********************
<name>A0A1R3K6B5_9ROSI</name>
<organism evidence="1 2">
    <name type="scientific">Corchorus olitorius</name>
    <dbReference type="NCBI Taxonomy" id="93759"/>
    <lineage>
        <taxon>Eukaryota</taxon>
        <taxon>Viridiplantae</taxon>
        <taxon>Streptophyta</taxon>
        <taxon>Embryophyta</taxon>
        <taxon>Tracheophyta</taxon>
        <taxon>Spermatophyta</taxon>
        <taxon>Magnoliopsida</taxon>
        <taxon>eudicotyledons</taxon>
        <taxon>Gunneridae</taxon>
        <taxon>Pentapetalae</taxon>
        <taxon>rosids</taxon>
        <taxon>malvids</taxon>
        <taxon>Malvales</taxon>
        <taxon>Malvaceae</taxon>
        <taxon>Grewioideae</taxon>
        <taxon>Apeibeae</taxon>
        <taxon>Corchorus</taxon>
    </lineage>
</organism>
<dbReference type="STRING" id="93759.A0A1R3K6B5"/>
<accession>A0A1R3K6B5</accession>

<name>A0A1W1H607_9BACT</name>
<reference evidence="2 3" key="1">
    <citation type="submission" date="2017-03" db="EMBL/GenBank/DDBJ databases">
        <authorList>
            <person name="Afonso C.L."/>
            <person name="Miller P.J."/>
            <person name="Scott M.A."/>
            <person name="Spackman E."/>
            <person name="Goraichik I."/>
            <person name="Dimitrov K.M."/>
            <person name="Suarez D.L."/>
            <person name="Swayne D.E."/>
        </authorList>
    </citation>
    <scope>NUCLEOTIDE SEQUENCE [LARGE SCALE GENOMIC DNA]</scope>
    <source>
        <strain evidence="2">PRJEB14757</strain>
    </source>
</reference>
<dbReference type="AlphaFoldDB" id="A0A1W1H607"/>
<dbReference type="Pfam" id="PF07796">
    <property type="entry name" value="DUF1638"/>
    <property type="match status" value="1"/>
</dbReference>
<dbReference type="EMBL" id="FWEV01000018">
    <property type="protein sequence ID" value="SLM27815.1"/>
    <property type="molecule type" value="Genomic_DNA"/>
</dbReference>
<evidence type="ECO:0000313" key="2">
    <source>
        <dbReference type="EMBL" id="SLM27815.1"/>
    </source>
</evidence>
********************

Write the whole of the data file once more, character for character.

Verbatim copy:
<name>A0A1R3K6B5_9ROSI</name>
<organism evidence="1 2">
    <name type="scientific">Corchorus olitorius</name>
    <dbReference type="NCBI Taxonomy" id="93759"/>
    <lineage>
        <taxon>Eukaryota</taxon>
        <taxon>Viridiplantae</taxon>
        <taxon>Streptophyta</taxon>
        <taxon>Embryophyta</taxon>
        <taxon>Tracheophyta</taxon>
        <taxon>Spermatophyta</taxon>
        <taxon>Magnoliopsida</taxon>
        <taxon>eudicotyledons</taxon>
        <taxon>Gunneridae</taxon>
        <taxon>Pentapetalae</taxon>
        <taxon>rosids</taxon>
        <taxon>malvids</taxon>
        <taxon>Malvales</taxon>
        <taxon>Malvaceae</taxon>
        <taxon>Grewioideae</taxon>
        <taxon>Apeibeae</taxon>
        <taxon>Corchorus</taxon>
    </lineage>
</organism>
<dbReference type="STRING" id="93759.A0A1R3K6B5"/>
<accession>A0A1R3K6B5</accession>

<name>A0A1W1H607_9BACT</name>
<reference evidence="2 3" key="1">
    <citation type="submission" date="2017-03" db="EMBL/GenBank/DDBJ databases">
        <authorList>
            <person name="Afonso C.L."/>
            <person name="Miller P.J."/>
            <person name="Scott M.A."/>
            <person name="Spackman E."/>
            <person name="Goraichik I."/>
            <person name="Dimitrov K.M."/>
            <person name="Suarez D.L."/>
            <person name="Swayne D.E."/>
        </authorList>
    </citation>
    <scope>NUCLEOTIDE SEQUENCE [LARGE SCALE GENOMIC DNA]</scope>
    <source>
        <strain evidence="2">PRJEB14757</strain>
    </source>
</reference>
<dbReference type="AlphaFoldDB" id="A0A1W1H607"/>
<dbReference type="Pfam" id="PF07796">
    <property type="entry name" value="DUF1638"/>
    <property type="match status" value="1"/>
</dbReference>
<dbReference type="EMBL" id="FWEV01000018">
    <property type="protein sequence ID" value="SLM27815.1"/>
    <property type="molecule type" value="Genomic_DNA"/>
</dbReference>
<evidence type="ECO:0000313" key="2">
    <source>
        <dbReference type="EMBL" id="SLM27815.1"/>
    </source>
</evidence>